Even by the early 1960s there was, across Europe, a gentle move away from monumental brutalist architecture, toward a new philosophy that embraced the principles of the new, whilst using local materials or references in modern form. The result was a chunky, wholesome, and almost earthy modernity, which today is hard to detect as a distinct movement. Much of this aesthetic was embraced by Terrance Conran when he opened his first ‘Habitat’ store on the Kings Road in 1964 and was defined in 1967 by architecture and design journalist Mary Gilliatt as ‘Sturdy British’. Architect Edward Cullinan embraced these ideals right from the start of his career in the late 1950s. He still lives in the home he built for himself and his family in Camden Mews in 1962, which embraces these ideals. John Escolme visits Edward at home to discuss his architectural practice (run as a co-operative), and Judy Matheson finds out more about Cullinan’s initial and later work.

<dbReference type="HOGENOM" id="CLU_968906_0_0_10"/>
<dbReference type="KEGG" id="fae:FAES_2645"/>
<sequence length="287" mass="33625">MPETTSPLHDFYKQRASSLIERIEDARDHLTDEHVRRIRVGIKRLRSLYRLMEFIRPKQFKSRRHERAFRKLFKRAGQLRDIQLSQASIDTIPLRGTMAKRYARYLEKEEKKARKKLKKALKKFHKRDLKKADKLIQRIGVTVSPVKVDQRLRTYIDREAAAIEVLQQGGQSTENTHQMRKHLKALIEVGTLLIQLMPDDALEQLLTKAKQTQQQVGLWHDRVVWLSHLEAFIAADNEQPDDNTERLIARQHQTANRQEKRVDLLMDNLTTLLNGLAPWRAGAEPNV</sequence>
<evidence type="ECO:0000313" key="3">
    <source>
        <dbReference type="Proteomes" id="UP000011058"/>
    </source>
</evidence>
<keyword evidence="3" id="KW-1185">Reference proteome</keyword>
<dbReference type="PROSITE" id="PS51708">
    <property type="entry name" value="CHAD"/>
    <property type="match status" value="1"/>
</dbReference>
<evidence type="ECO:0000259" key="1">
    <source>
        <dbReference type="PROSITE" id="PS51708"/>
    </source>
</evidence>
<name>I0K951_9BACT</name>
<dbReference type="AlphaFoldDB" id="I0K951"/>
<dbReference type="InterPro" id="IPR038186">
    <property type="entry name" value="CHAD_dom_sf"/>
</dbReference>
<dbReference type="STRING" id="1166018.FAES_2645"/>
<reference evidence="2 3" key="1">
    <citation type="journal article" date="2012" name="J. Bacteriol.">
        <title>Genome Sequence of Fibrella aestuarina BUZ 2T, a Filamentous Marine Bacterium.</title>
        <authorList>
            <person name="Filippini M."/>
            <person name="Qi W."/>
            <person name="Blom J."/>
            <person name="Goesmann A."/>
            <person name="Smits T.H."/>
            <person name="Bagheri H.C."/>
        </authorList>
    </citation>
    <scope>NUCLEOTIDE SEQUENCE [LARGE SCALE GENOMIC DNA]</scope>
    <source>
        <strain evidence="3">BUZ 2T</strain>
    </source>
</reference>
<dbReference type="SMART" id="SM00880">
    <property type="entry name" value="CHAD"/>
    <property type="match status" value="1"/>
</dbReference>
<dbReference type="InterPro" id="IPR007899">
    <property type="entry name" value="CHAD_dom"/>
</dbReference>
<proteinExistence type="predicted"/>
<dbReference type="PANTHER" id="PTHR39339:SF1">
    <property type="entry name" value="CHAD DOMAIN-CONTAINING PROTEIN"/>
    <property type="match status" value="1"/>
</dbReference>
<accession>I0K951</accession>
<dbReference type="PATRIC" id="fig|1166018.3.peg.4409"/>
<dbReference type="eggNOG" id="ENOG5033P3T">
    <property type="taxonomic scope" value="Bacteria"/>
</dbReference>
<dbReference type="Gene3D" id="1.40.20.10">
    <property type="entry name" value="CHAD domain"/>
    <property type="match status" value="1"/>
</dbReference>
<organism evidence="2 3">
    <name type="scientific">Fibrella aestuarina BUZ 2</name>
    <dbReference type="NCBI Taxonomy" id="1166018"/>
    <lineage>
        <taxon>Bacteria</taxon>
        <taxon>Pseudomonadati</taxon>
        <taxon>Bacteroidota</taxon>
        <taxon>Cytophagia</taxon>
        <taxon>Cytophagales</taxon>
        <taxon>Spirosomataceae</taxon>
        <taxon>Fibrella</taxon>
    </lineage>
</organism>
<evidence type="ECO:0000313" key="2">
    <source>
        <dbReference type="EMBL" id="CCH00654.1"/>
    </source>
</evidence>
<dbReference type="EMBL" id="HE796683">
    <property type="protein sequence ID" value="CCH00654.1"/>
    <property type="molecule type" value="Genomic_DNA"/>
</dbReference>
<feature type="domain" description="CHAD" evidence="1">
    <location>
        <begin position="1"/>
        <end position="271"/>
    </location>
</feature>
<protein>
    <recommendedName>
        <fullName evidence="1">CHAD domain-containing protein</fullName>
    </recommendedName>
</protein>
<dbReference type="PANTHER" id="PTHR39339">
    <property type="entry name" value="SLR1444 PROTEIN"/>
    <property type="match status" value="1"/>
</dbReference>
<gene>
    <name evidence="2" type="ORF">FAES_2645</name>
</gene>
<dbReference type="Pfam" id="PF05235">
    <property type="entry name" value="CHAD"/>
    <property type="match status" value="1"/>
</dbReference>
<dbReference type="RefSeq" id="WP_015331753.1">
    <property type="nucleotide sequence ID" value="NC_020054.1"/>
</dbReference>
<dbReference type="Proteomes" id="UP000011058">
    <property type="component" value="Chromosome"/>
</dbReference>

Producer/Presenter, John Escolme.
Reader, Judy Matheson.
Series Editor, Elaine Lewis.
©MMXVI Monitor Production In Sound.